California Gas Prices Soar as Newsom Escalates War on Energy

California’s crusade against energy production is kicking into high gear with a series of bills, lawsuits, and new laws that threaten to send prices even higher across the Golden State.

It’s no secret the state’s hostility towards oil and natural gas has already led to the highest gasoline prices in the country, rolling blackouts, increased foreign imports to keep the state running, and made investments in oil and natural gas production and refining increasingly risky.

However, it does not appear there will be any relief from the Newsom administration on the horizon.

The state gas tax is slated to increase later this summer, while the California Energy Commission is actively considering new profit caps for refiners that will invariably raise costs for consumers. Gas prices have recently jumped more than 50 cents over the last year in California, with LA residents now paying a staggering $6.29 per gallon. New emissions regulations under consideration by the California Air Resources Board, according to recent reports, may send prices another 47 cents higher by 2025.

The climate “Superfund” tax on energy producers under consideration in the state legislature adds an additional cost driver that could hit consumers just as the summer driving season kicks off, while the Newsom administration’s climate lawsuit against energy producers poses a growing threat to consumers struggling with soaring energy costs.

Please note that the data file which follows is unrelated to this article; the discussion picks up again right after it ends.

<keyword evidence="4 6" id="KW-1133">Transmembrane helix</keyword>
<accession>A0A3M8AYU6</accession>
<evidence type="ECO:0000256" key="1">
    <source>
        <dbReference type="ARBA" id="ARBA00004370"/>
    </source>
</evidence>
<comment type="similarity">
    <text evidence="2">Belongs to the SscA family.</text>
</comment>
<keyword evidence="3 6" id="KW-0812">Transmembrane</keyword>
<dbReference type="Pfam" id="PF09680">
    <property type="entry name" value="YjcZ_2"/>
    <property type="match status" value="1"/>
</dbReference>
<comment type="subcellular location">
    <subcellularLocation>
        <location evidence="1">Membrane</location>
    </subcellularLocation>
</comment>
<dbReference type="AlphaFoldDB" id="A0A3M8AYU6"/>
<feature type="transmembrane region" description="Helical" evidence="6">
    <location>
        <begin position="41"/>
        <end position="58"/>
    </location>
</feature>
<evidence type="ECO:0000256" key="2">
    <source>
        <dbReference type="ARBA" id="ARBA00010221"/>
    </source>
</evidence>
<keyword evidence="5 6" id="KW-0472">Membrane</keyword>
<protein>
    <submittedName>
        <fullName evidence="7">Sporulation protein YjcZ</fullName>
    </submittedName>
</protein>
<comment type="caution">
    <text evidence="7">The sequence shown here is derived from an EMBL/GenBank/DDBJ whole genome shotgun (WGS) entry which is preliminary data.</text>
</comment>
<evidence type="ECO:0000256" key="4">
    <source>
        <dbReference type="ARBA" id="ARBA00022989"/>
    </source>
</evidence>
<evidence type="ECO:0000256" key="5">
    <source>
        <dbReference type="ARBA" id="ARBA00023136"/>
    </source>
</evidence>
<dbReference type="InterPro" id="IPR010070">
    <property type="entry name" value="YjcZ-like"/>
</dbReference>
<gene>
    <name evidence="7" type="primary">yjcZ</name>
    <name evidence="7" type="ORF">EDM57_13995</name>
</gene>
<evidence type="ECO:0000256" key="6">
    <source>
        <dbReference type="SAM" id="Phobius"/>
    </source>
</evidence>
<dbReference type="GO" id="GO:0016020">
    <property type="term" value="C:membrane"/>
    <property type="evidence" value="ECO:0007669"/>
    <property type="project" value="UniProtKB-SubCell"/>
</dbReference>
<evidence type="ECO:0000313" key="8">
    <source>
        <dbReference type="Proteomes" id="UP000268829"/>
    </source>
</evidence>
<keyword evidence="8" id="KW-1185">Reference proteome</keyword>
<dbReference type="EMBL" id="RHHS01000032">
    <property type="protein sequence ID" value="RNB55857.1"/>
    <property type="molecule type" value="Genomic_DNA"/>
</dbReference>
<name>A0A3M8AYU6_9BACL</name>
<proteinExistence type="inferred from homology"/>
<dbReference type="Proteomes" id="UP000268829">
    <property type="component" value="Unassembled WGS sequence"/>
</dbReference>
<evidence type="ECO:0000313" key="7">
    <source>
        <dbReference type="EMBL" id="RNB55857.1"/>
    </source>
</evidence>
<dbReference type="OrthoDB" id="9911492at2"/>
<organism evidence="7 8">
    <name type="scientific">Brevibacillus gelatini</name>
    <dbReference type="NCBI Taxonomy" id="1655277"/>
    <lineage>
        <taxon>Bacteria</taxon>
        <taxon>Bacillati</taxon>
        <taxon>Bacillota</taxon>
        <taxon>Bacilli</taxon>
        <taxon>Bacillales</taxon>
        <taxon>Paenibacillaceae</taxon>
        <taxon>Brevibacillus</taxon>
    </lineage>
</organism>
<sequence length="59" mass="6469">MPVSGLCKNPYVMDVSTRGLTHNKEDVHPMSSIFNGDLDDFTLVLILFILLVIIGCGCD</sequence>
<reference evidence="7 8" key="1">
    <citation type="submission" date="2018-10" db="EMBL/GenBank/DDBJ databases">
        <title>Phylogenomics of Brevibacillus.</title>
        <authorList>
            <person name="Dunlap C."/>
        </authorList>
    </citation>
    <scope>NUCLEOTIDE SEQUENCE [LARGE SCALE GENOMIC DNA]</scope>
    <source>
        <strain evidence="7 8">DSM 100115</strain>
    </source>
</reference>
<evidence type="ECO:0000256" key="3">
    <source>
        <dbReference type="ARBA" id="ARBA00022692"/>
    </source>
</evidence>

Caps On Refining Profits Likely Will Not Spare Consumers From Superfund Tax

Proponents of so-called Superfund legislation, which would institute a one-time tax on energy companies over alleged climate damages, appear acutely sensitive to the reality that consumers will inevitably be impacted by the increased costs the tax will place on energy producers.

However, Sen. Caroline Menjivar of LA’s San Fernando Valley, the sponsor of California’s “Superfund” bill SB-1497, told the Senate Environmental Quality Committee recently the state’s so-called anti-gas price gouging law SBX 1-2 will prevent the Superfund tax from impacting gas prices:

“And like I mentioned with the amendments, it clarifies that this does not include utility companies. It won’t pass down to consumers because we in the legislature just last year passed SBX 1-2 that prevents price gouging. So with this in place and SBX 1-2, it won’t bring down the cost to consumers.”